The Computer Flu Blues
Slayden, Phillip V. H., II, Security Management
The COMPUTER FLU BLUES
COMPUTER VIRUSES ARE A NEW AWARENESS OF AN OLD problem. The first virus--though not called that--rightfully belonged to John Van Neumann, the father of modern day sequential computing systems. He presented a paper in 1948 on the mathematical concepts of a self-replicating code. His experiments with the replicating code were the forerunner of viruses and defined the mechanism by which viruses spread.
A computer virus is a programming code written specifically to copy itself over and over again into other programs. It replicates in such a way that it becomes part of the infected program and is activated every time the targeted program runs. Once running, the virus attempts to contaminate all other programs.
Data is not programming code. Viruses are pieces of programs that infect other programs. Viruses attach to data, thereby destroying integrity. The virus stops in that data and cannot spread further unless the data becomes a program. Therefore, computer systems that only pass data between separate systems cannot perpetuate the virus.
A computer virus has the same characteristics as a viral disease.
* It is target specific.
* It is harmful, either consuming valuable resources or destroying information and programs.
* It is infectious because it spreads by replicating itself.
* It can ride other agents such as mainframe computers and local area networks (LANs). Yet, it cannot infect these agents unless they are specific targets.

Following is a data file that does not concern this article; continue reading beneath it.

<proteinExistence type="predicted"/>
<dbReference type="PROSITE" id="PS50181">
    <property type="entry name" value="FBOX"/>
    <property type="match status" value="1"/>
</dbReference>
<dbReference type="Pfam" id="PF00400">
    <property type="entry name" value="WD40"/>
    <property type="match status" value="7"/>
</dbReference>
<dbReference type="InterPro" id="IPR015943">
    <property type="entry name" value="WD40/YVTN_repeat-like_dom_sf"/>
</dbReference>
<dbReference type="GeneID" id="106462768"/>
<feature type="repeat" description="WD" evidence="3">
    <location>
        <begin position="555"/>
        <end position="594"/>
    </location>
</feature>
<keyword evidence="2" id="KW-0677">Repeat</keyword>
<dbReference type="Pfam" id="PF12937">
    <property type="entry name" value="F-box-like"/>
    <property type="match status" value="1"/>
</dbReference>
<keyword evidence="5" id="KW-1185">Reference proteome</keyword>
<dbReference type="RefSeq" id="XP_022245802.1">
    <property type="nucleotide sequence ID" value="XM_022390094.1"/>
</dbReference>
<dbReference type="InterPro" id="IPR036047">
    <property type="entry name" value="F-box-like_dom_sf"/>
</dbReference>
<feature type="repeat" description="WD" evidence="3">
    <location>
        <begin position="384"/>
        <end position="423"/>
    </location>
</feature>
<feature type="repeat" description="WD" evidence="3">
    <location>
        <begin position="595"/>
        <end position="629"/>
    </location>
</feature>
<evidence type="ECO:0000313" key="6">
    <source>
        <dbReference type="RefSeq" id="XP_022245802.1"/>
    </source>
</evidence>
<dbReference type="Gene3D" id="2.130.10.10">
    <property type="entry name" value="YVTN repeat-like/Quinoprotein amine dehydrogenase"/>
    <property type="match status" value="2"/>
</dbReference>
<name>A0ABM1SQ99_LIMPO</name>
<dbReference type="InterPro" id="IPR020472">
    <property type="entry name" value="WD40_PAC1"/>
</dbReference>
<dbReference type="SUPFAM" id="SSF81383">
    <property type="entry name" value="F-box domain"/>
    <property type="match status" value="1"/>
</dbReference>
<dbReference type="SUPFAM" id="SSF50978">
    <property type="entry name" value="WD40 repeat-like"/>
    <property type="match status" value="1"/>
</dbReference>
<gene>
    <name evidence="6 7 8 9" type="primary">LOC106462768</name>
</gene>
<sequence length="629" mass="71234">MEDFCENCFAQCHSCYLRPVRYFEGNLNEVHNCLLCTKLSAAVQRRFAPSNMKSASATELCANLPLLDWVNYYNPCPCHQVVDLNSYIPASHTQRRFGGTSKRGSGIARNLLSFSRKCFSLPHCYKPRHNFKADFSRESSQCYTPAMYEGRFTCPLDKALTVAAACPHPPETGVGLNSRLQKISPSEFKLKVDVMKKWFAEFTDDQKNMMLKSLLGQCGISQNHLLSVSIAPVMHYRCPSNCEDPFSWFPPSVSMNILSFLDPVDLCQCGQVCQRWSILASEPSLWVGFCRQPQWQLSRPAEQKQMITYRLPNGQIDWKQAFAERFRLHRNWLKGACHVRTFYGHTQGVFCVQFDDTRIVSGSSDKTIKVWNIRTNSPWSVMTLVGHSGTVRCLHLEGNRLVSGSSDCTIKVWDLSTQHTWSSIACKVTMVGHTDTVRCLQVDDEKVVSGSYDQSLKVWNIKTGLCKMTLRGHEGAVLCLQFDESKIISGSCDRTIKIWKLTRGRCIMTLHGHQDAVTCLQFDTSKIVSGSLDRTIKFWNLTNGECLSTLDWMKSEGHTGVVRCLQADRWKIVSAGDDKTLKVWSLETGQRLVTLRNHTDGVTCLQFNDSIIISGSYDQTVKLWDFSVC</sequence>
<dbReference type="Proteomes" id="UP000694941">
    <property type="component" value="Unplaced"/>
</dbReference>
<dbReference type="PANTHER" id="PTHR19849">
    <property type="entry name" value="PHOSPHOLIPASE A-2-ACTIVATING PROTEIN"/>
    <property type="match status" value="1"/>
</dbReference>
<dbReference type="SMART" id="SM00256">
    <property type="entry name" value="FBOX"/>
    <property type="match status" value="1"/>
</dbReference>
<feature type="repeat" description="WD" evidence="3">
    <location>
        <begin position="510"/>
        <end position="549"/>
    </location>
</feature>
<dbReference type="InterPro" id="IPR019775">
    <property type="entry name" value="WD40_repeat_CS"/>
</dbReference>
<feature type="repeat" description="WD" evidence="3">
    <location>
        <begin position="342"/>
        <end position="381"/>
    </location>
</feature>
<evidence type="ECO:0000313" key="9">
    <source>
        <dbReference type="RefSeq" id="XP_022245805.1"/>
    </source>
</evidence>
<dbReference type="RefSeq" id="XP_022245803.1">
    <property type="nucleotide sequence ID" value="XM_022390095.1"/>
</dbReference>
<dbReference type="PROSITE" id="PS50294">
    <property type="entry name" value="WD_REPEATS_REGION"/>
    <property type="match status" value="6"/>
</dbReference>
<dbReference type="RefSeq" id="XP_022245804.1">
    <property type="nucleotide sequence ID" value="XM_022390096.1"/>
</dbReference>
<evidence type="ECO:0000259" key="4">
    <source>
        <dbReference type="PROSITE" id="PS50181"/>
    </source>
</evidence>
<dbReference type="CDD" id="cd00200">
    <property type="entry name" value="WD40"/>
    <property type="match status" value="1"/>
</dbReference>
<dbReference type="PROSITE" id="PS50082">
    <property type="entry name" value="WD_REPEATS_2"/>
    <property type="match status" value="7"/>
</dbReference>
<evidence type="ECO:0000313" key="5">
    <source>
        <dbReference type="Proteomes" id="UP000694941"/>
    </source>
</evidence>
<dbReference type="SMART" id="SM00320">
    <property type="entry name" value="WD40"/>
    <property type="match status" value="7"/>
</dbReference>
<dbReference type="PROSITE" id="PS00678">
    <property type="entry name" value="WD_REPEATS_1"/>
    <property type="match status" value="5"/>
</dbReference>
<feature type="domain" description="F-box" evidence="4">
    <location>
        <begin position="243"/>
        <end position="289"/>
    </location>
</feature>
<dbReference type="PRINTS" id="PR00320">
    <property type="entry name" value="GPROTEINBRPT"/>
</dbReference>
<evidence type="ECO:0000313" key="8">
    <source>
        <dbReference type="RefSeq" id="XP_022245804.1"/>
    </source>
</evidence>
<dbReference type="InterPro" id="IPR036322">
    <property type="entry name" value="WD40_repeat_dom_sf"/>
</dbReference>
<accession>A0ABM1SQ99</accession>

* It can lie dormant within the carrier agent until it connects to a system that it can infect.
There are two types of viruses: benign and malignant. The benign virus can infect a system without destroying it. It is often designed to consume resources--taking up memory space, slowing down the computer, using up permanent storage space.
The benign virus does not attempt to erase or change the data. Often the benign type passes a message to the operator at a predetermined time or circumstance such as was the case with the IBM virus. Unfortunately, the benign virus more often destroys data and can cost an indeterminable amount of money and computer resources to fix.
The malignant virus intends to do damage. A Palestinian student at the Hebrew University in Jerusalem programmed a virus to destroy all records and data on a particular date. This virus managed to consume a lot of storage space and affect the computers' timing so that they where only able to run at one fifth their normal speed. Had the virus completed all its designed functions, half a billion dollars could have been lost.
Any programmable, general use computer is subject to a virus attack. Computer viruses fall into the following three attack styles:
* Boot infectors. The initial loading sequence that allows computers to function as computers typically starts executing instructions at a predefined location. The instructions following this predefined location are the administrative and technical operations necessary to allow users to interact with the computer system.
Boot infector programs embed themselves in this bootstrap instruction sequence and capture the operation. The virus code replaces the original bootstrap code in its permanent memory. In addition, many boot infectors are capable of trapping warm boots. (A warm boot resets the computer without going through the entire startup process.) The boot infector always remains in control infecting any other system that comes in contact with it.
* System infectors. These viruses attach themselves to system files necessary for the normal operation of the computer. In personal computers (PCs), system files often remain memory resident. System infectors may contaminate these files. They remain dormant until a specific event occurs, such as a preassigned date or time before causing damage.
* Utility and program infectors. …